Information technology has become the lifeblood of global credit markets. After investing in cutting-edge IT for decades, many commercial banks now look more like tech companies than financial institutions.
But which banks have invested more in tech, and what exactly they’ve invested in, has big implications for the financial system, and for consumers and businesses around the world, according to Chicago Booth’s Zhiguo He, University of Florida’s Sheila Jiang and Douglas Xu (both graduates of Booth’s PhD Program), and University of California at Berkeley PhD student Xiao Yin.
In 2012, IT outlays accounted for an average of between 4.7 percent and 9.4 percent of banks’ operating income worldwide, according to a McKinsey report cited by the researchers. But in 2021, that figure stood at 17 percent for the biggest banks, on par with tech behemoths Apple (12 percent) and Google parent Alphabet (20 percent), per J.P. Morgan analysts.
How exactly are banks directing those outlays? To better understand the spending patterns, He, Jiang, Xu, and Yin focus on two fundamental banking activities: gathering and distributing data, and processing data. For the former, communication technology such as networking hardware enables smooth interactions with borrowers. For the latter, software such as Microsoft Office as well as more specialized tools facilitate fund transfers, loan processing, and risk management.
Growth in IT spending varied across banks of different sizes, with large banks—those with $10–$250 billion in assets—steadily increasing their investments in IT since 2010.
He et al., 2021
The analysis demonstrates a strong correlation between IT spending and banks’ underwriting decisions. This finding stood to reason, the researchers hypothesize, because serving different customers naturally requires different information capabilities.
For example, assessing the creditworthiness of small businesses with shorter track records might require gathering more “soft data” through face-to-face interactions with entrepreneurs. Refinancing home mortgages, by contrast, might demand more horsepower to crunch “hard data” such as credit scores. “As a consequence,” He, Jiang, Xu, and Yin write, “if banks specialize in different types of loan making, one should expect them to differ in their IT investment profiles.”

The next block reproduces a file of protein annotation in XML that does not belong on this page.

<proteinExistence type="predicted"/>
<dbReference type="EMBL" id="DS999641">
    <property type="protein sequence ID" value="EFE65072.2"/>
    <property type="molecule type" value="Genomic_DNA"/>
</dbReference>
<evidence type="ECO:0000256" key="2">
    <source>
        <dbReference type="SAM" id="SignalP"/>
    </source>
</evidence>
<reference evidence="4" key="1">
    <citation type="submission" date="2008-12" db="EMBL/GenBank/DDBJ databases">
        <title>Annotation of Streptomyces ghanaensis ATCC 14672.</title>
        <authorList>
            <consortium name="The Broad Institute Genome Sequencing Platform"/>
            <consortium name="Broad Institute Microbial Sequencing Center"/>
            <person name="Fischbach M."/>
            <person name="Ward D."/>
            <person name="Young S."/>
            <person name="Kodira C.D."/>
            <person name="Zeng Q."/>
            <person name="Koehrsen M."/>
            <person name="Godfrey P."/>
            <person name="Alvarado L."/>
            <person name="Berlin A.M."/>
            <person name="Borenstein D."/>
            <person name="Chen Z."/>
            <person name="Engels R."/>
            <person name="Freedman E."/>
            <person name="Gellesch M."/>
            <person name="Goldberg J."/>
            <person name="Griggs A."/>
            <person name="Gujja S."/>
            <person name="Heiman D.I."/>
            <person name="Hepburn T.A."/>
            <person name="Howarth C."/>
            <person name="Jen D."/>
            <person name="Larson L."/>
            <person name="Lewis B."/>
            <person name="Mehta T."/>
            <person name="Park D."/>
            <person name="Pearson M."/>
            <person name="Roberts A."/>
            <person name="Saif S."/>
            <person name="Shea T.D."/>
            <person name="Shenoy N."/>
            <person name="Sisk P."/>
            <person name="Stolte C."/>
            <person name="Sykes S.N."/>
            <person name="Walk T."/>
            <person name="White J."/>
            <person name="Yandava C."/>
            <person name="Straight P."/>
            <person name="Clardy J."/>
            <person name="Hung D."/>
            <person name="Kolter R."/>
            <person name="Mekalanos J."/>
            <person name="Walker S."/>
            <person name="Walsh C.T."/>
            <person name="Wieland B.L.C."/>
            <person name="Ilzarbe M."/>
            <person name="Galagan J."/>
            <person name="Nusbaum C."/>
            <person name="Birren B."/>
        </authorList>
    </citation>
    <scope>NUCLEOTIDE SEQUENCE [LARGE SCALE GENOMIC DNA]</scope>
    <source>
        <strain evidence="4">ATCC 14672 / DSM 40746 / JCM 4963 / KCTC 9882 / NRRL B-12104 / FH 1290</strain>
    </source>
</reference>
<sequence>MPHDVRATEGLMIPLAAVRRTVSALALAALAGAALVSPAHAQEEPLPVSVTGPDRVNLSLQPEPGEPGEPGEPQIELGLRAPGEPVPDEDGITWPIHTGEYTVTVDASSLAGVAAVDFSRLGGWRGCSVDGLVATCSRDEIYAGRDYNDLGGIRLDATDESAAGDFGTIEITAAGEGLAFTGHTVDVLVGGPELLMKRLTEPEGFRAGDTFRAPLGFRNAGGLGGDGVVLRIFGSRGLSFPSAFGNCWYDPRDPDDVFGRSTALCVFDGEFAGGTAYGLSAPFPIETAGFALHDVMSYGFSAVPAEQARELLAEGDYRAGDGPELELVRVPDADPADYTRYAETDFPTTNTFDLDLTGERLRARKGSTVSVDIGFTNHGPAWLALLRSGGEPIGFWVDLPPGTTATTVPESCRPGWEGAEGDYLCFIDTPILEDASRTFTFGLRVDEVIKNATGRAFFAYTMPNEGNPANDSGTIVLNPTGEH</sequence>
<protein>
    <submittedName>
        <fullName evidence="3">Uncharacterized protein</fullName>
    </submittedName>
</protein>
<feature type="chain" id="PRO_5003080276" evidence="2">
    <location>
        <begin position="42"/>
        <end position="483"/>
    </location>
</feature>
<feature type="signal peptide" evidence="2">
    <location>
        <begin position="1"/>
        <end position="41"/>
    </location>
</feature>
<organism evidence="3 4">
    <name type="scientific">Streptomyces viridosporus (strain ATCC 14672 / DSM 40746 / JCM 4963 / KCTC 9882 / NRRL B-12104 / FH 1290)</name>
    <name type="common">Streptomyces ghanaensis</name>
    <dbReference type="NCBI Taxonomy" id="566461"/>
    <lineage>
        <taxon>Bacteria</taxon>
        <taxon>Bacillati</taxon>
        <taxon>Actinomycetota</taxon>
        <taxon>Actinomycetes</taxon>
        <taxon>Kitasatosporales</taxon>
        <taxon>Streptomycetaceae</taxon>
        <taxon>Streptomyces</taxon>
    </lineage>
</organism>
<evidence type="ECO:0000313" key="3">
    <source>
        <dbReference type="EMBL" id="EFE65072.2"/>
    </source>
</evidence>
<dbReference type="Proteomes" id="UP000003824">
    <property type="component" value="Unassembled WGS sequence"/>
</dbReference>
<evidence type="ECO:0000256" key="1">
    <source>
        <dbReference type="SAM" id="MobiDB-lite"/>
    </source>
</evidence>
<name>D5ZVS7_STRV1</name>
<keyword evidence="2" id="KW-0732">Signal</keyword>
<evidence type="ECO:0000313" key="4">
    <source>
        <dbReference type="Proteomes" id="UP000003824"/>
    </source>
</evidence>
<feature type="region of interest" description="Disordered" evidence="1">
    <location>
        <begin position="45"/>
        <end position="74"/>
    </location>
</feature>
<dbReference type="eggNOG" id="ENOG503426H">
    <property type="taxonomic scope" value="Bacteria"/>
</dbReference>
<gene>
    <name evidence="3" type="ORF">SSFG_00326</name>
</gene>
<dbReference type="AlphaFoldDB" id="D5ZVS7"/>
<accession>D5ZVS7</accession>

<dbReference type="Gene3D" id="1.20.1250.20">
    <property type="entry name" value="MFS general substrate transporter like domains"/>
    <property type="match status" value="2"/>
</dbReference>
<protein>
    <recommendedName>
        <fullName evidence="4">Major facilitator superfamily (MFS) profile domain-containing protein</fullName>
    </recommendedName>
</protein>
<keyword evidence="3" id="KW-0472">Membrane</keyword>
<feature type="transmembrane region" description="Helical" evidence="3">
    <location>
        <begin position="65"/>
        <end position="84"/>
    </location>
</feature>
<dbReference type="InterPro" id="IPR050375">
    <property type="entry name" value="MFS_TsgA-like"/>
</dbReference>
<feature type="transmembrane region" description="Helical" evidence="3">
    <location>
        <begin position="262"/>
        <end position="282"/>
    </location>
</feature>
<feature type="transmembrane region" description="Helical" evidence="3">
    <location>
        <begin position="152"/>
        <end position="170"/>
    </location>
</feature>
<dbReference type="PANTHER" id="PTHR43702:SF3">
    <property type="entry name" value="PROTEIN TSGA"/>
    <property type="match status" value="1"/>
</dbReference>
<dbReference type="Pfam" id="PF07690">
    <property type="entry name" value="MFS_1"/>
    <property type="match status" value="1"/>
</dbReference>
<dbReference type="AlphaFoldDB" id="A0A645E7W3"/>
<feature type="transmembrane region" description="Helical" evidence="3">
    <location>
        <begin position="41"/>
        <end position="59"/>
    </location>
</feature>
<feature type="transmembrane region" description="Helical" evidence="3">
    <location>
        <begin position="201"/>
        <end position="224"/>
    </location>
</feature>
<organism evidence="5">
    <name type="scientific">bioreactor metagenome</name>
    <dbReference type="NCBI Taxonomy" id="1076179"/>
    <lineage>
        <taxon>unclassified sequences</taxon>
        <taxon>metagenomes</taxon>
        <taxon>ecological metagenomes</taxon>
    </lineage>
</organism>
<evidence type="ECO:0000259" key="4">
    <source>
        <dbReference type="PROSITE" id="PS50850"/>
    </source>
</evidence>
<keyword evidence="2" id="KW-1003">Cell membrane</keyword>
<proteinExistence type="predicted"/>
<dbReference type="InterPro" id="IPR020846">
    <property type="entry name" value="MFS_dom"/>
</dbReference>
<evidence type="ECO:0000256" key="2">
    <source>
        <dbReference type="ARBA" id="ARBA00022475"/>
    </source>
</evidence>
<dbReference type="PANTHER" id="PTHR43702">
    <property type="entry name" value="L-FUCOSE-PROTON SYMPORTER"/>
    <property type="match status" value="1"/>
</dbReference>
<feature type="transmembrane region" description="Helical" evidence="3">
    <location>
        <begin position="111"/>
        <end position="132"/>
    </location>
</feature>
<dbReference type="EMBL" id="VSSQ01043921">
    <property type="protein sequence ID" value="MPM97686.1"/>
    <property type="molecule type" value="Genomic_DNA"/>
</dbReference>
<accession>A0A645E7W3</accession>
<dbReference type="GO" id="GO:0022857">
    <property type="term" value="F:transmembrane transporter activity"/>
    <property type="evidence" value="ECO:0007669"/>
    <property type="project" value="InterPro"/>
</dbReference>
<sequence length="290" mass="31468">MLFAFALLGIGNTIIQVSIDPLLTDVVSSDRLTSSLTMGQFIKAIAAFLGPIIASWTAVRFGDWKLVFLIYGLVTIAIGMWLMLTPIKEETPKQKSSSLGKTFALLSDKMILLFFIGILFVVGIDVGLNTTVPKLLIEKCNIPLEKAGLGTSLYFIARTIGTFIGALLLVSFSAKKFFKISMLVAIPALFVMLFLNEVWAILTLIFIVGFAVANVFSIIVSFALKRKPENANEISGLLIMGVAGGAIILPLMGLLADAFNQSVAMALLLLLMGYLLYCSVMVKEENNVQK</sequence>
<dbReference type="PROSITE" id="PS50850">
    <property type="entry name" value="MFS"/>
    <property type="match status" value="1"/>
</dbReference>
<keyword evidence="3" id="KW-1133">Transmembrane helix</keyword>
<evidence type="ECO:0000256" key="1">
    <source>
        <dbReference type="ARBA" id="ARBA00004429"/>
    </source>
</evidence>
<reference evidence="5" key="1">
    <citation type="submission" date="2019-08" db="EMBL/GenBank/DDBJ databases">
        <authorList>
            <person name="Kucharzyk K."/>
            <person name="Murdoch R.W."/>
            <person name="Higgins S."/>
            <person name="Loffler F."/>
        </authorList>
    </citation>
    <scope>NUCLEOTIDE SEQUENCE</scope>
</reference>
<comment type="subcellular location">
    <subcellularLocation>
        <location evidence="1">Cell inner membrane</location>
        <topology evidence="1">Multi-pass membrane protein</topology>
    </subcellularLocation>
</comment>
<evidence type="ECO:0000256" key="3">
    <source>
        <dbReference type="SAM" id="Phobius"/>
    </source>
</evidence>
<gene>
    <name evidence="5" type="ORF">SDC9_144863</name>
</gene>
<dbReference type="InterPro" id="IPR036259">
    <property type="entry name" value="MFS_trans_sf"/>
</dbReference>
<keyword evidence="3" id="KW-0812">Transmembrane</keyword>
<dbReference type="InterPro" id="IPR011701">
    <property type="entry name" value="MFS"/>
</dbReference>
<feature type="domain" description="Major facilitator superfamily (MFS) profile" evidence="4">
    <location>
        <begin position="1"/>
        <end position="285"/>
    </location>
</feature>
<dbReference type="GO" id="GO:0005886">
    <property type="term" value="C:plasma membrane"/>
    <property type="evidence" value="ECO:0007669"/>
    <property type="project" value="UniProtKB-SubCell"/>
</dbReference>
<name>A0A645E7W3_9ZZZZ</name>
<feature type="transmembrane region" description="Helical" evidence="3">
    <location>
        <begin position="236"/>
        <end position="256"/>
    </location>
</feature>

To explore these links in the United States, the researchers tapped a database—from marketing-services company Harte Hanks—that tracks technology adoption. They gathered details on more than 3 million IT purchases between 2010 and 2019 by 1,800 US commercial banks, or about 80 percent of the US banking sector. Loan data came from various federal sources, including Federal Financial Institutions Examination Council call reports, as well as data disclosed by banks following the Community Reinvestment Act and the Home Mortgage Disclosure Act.
Banks specializing in commercial and industrial loans—especially small-business loans—shelled out more for communication hardware than software, the researchers find. “If a bank is spending a lot on communication technology, that might be a good indicator as to whether it is committed to serving small businesses,” Jiang says. On the other hand, more underwriting of personal loans and mortgages correlated with larger investments in software, the researchers observe.
Smaller banks allocated a higher share of their IT budget towards communication technology, while software spending was not significantly different across bank sizes.
He et al., 2021
They studied changes in demand for small-business credit spurred by a provision in the Affordable Care Act that began offering tax credits starting in 2014 to small employers that pay for employees’ health insurance. Sure enough, banks located in counties that contained more small businesses eligible for the tax credit spent 26 percent more on communication-related IT than did banks in counties with fewer small businesses. Software-related spending, by comparison, barely budged.
Likewise, the data show that in the aftermath of the 2008 housing crisis, banks spent more on software than communication IT—presumably so they could crank out more credit calculations as interest rates plunged and homeowners scrambled to refinance mortgages.
Finally, the researchers investigated the connection between technology investment and bank payrolls. They examined whether banks’ access to skilled labor—approximated by the number of local land-grant colleges—affected their technology spending. When skilled labor was relatively scarce, the researchers find, the cost of attracting IT talent rose, inducing banks to spend more on software than on communication hardware.
“Our study takes the first step toward understanding the basic pattern of these banking IT expenditures,” the researchers write, “and explores the connections and underlying mechanisms between these expenditures and the core functioning of the banking system.”
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